Many under 30 and 40 have deep concerns about climate change, real concerns about immigration, oppression and exploitation be it sexually or among corporations. These real concerns are unheard, discounted and once again labeled as part of some sort of communist, leftist or socialist agenda to take over the world. I believe there are real people who have real concerns and they are genuine people of faith who love and follow Jesus with their whole hearts.

And they have found little welcome in churches that continue in this group think and labeling. Some are leaving faith altogether. And as a pastor, I am deeply grieved by this. Many are experiencing a loss of trust toward the church and people of faith. This loss of trust affects all churches in some way.

We once defined a Christian by their relationship with Jesus Christ and the life that flowed from that relationship. Historically Christianity was defined with an essential orthodoxy that included certain core beliefs about the Father, the Son, and the Spirit. In the Charismatic renewal we saw the life of the Spirit flow and people of faith entering into a Spirit empowered life. Currently there is a new orthodoxy emerging among many Pentecostal and Charismatic Christians in the United States. This new orthodoxy is a political one. One must support the GOP platform and God’s “anointed” leader, President Trump. If one does not, they are considered not submissive to Apostolic authority, demon possessed or worse unsaved.

Labeling Theory: Labeling the Educated

I have also noticed how labeling theory is used to discount educated people as if somehow if one is educated one does not live by the Holy Spirit. I get that as the gifts of the Spirit emerged some theologians discounted and labeled pastors and other members of their congregation as fanatics and enthusiasts. That wound is real. However one cannot say that all educated people do not practice, teach and encourage the gifts of the Holy Spirit. I have read many books and listened to many podcasts by great and learned scholars who affirm these gifts and their proper use in the body of Christ.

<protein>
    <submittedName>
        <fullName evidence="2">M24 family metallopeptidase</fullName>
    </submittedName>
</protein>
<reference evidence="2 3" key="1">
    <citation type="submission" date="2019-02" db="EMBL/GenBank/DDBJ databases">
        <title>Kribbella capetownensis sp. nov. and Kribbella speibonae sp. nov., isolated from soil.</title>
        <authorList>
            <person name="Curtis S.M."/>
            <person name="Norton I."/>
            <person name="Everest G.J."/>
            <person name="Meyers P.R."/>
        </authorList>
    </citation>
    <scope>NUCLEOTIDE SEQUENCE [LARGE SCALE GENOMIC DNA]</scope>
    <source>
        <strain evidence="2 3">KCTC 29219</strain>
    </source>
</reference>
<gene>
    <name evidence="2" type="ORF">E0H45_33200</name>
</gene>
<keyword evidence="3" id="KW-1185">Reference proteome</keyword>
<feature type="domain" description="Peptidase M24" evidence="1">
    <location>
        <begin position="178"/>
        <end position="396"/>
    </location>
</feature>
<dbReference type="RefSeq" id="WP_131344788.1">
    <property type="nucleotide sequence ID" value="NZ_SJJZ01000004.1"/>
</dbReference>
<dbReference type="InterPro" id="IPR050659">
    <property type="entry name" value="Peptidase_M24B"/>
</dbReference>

I wonder sometimes if by labeling these people as unspiritual, we have lost the gifts they bring the church. And what remains is an echo chamber of talk show host theologians.

And talk show theology has become the core theology of many Christians.

I believe that when Jesus died on the cross he was enthroned as the King. And that God is not at this time appointing rulers as he did in the Old Testament and the Kingdom is not coming by political means. Jesus is King of a world-wide, multi-ethnic people who know and follow Jesus. A people who accept his influence and live in the Jesus Way. And the church has moved off the mark and embraced an unholy alliance with the state. Down through history, whenever the church has taken that stance, they have surrendered their witness and joined hands with the Empire.

We must return to the governance of Christ and stop discounting, dismissing and labeling the prophetic voices trying to speak into the body of Christ. We must stop the practices that exclude brothers and sisters in Christ because they vote differently. We must recognize that political parties are of this world and function in the way the world functions.

We as God’s people must always speak prophetically into these political entities, stand up for the vulnerable and participate as good citizens. (And there are other kinds of vulnerable people other than the unborn). We are strangers and aliens in this world, we are of a different kingdom whose salt and light make this world a little more whole. And our influence is not from using power over, but by power through the Spirit as we serve others in the way that Christ did.